"The Fare" is a Hitchcockian romance in which Harris, a weary cab driver (Pesi), and his enigmatic passenger named Penny (Kelly), charms him as her ride begins over and over and over again as she disappears from the back seat without a trace each time. As he desperately tries to make sense of what happened, he resets his meter and is instantly brought back to the moment she first climbed into his cab. He and his passenger find themselves trapped in an endlessly looping ride that changes their lives forever. (Gary Reber)
Special features include commentary with Director D.C. Hamilton and commentary with Actor/Writer /Producer Brinna Kelly, alternate, deleted and extended scenes, a gag reel (HD 03:26), the featurettes "Secrets Of The Fare (HD 15:17) and "The Look Of The Fare (HD 09:02), and trailers.
The 2.39:1 1080p AVC picture, reviewed on a Sony Bravia Z9D 4K Ultra HD HDR display, upconverted to 2160p with greater resolution and luminance, was photographed digitally using Panavision cameras and sourced from a 2K master Digital Intermediate format. The movie opens with brief color then extensive black-and-white, turning to color, and back and forth. Color fidelity is excellent with natural hues throughout within the cab. The exterior of the cab is accurate yellow, as in a yellow Checker Cab. The focus is on facial appearances with accurate fleshtones. Contrast is well balanced with effective spotlighting, such as interior lighting and the cab headlights, deep blacks and aerial shadow delineation at night. Daylight scenes are naturally colorful and vibrant. Resolution is excellent with fine facial features, hair and beard stubble finely detailed. The dispatcher radio is nicely detailed, Clothing is also nicely defined along with Penny's jewelry. The imagery is narrowly focused within a cab with exterior environmental settings. This is an unusual picture but effectively dramatic and well crafted. (Gary Reber)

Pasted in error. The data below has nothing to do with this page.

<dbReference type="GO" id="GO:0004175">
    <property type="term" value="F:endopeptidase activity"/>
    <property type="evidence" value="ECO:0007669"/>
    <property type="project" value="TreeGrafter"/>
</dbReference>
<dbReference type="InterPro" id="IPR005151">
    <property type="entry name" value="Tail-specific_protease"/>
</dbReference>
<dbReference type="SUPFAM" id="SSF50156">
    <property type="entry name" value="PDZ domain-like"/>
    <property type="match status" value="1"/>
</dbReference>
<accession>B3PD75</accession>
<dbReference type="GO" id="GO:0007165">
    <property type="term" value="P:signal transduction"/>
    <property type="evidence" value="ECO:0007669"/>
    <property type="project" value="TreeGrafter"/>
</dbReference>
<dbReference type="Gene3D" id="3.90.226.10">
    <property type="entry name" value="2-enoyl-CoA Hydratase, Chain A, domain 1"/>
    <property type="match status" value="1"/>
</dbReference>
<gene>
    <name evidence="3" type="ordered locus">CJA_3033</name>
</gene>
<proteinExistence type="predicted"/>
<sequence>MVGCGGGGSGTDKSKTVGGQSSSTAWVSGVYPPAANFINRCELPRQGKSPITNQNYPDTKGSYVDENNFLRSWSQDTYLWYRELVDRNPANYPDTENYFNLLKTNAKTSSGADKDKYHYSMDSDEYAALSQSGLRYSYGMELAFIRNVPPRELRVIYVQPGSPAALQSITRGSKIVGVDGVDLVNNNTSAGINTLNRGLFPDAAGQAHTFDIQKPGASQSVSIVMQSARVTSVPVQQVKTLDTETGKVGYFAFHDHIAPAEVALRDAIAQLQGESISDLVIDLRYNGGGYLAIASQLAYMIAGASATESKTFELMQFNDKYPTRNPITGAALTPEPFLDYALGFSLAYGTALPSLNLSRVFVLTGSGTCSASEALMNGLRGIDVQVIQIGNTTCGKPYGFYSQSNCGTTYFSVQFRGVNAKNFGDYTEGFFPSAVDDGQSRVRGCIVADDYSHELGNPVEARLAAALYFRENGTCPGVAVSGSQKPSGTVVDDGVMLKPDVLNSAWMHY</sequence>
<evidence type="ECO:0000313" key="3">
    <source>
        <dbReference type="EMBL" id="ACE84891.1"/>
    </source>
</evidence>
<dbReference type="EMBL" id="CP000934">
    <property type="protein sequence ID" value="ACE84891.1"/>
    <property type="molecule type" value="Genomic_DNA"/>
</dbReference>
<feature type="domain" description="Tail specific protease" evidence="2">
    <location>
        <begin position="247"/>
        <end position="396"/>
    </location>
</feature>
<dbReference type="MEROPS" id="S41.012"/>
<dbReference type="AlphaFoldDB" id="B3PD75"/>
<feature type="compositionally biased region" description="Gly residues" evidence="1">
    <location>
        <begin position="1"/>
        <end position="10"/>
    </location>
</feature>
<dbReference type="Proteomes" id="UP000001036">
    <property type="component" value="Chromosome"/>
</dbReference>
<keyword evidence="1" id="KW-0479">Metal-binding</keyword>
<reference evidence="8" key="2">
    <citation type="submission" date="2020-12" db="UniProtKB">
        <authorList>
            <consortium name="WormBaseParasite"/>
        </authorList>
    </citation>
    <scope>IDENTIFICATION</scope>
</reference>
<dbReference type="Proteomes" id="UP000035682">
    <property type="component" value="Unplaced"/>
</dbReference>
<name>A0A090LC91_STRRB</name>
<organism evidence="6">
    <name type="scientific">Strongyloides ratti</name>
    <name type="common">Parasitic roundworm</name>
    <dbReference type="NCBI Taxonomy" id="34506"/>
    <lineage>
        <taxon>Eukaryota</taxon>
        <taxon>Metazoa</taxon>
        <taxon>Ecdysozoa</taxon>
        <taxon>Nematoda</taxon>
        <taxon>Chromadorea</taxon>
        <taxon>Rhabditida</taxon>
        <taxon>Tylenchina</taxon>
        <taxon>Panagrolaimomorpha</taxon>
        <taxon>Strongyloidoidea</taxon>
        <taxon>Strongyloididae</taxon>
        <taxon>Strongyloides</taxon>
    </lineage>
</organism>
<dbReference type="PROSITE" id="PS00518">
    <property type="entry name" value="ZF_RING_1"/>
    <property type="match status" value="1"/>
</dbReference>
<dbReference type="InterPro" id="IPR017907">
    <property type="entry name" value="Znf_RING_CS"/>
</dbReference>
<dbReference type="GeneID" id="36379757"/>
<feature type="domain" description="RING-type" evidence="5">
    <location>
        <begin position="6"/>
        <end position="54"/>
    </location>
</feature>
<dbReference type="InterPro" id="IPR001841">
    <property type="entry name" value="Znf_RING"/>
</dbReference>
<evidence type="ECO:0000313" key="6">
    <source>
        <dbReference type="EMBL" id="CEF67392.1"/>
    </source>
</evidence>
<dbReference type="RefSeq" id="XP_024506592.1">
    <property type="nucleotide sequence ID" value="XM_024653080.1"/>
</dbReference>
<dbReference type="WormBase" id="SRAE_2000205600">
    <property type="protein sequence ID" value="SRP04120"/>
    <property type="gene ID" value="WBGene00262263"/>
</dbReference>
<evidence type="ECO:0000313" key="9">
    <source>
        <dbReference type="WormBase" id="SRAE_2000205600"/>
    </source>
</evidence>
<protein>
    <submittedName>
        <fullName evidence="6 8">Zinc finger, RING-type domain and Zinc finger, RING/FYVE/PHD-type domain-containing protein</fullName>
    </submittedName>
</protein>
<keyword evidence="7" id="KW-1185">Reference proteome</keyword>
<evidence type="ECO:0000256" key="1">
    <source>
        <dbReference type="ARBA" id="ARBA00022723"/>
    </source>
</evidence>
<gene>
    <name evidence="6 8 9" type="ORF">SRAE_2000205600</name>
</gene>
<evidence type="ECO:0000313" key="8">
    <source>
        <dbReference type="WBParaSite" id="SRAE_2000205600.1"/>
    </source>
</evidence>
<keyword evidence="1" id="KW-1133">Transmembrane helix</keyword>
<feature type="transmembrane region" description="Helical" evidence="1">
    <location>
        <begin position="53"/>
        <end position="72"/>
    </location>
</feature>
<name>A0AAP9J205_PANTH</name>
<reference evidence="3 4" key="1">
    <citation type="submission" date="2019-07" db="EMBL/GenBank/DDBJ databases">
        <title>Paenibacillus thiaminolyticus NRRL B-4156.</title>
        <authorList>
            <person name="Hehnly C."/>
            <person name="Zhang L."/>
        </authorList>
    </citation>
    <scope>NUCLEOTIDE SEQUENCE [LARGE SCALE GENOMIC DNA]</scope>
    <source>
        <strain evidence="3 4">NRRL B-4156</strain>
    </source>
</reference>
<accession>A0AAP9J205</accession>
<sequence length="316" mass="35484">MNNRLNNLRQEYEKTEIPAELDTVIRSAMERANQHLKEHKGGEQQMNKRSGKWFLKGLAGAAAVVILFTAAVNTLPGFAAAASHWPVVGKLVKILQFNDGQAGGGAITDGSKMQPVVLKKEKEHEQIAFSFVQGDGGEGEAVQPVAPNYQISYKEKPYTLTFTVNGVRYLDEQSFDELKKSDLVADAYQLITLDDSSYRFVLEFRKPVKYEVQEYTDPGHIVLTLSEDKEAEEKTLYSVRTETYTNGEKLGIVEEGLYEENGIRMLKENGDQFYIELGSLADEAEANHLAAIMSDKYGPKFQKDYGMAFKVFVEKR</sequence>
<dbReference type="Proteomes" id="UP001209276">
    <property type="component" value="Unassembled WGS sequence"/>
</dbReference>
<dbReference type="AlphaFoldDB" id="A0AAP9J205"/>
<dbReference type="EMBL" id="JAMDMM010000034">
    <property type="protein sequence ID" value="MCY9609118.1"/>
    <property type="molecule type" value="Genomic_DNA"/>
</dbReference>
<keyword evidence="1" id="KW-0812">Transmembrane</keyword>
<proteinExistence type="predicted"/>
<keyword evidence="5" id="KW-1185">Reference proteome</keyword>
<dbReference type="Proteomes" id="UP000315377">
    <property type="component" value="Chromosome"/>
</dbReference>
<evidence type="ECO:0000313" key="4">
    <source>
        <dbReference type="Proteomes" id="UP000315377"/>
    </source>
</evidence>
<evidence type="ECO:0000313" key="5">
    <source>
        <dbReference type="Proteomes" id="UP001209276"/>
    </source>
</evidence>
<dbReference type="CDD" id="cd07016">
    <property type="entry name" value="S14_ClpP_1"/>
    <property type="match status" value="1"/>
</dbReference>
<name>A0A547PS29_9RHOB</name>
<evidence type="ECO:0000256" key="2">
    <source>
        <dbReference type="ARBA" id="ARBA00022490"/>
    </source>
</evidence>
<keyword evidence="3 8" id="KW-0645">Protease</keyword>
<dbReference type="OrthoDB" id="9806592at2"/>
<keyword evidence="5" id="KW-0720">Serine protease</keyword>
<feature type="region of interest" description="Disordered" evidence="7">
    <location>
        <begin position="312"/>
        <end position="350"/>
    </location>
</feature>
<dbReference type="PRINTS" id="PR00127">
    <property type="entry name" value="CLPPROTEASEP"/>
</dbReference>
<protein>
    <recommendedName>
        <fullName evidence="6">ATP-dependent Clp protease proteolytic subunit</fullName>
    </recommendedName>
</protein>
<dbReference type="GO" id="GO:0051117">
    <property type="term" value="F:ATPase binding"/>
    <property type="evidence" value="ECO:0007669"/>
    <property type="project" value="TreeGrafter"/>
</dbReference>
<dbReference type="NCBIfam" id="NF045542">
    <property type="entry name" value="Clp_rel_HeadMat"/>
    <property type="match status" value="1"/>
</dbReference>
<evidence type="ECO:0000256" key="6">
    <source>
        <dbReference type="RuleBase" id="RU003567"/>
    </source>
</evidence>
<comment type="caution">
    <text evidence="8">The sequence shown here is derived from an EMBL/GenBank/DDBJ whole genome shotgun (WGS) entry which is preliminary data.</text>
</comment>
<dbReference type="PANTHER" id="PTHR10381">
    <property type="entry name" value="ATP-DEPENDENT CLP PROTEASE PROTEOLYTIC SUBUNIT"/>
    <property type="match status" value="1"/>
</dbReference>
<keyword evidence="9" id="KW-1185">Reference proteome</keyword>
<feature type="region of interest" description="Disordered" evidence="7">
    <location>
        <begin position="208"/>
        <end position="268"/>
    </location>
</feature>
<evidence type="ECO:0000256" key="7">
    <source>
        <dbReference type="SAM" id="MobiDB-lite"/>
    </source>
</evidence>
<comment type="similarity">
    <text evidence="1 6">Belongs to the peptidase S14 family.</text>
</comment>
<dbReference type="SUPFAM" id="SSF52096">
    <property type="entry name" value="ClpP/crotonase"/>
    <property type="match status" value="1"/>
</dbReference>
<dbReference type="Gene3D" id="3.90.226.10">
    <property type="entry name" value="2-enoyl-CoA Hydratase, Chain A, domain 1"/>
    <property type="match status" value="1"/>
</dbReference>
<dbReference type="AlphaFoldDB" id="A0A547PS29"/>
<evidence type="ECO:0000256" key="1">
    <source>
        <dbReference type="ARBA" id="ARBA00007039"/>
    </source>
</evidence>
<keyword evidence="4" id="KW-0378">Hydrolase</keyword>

The Dolby Digital 5.1-channel soundtrack delivers excellent fidelity with at times good dynamics, such as segments of powerful thunder and lighting, an engine noise from the cab and road sounds. All are supported with strong and deep bass and effective .1 LFE sub-25 Hz frequencies. The voices on the dispatcher radio and the radio are effectively presented. During one crash segment, there is realistic-sounding shattering windshield glass. As the movie progresses, the thunderstorm intensifies with dynamic intensity. The engine sounds of stalling and ignition starts sound realistic, as does the sound of radio interference. Sound effects throughout are effectively aggressive and occupy the soundfield. The music score nicely complements the unfolding of the story with a wide and deep soundstage. Dialogue is intelligible throughout, with varying dialogue effects. Penny's voice is, for the most part, quite forward sounding, as with ADR, while Harris retains good spatial integration throughout. This is a captivating soundtrack. (Gary Reber)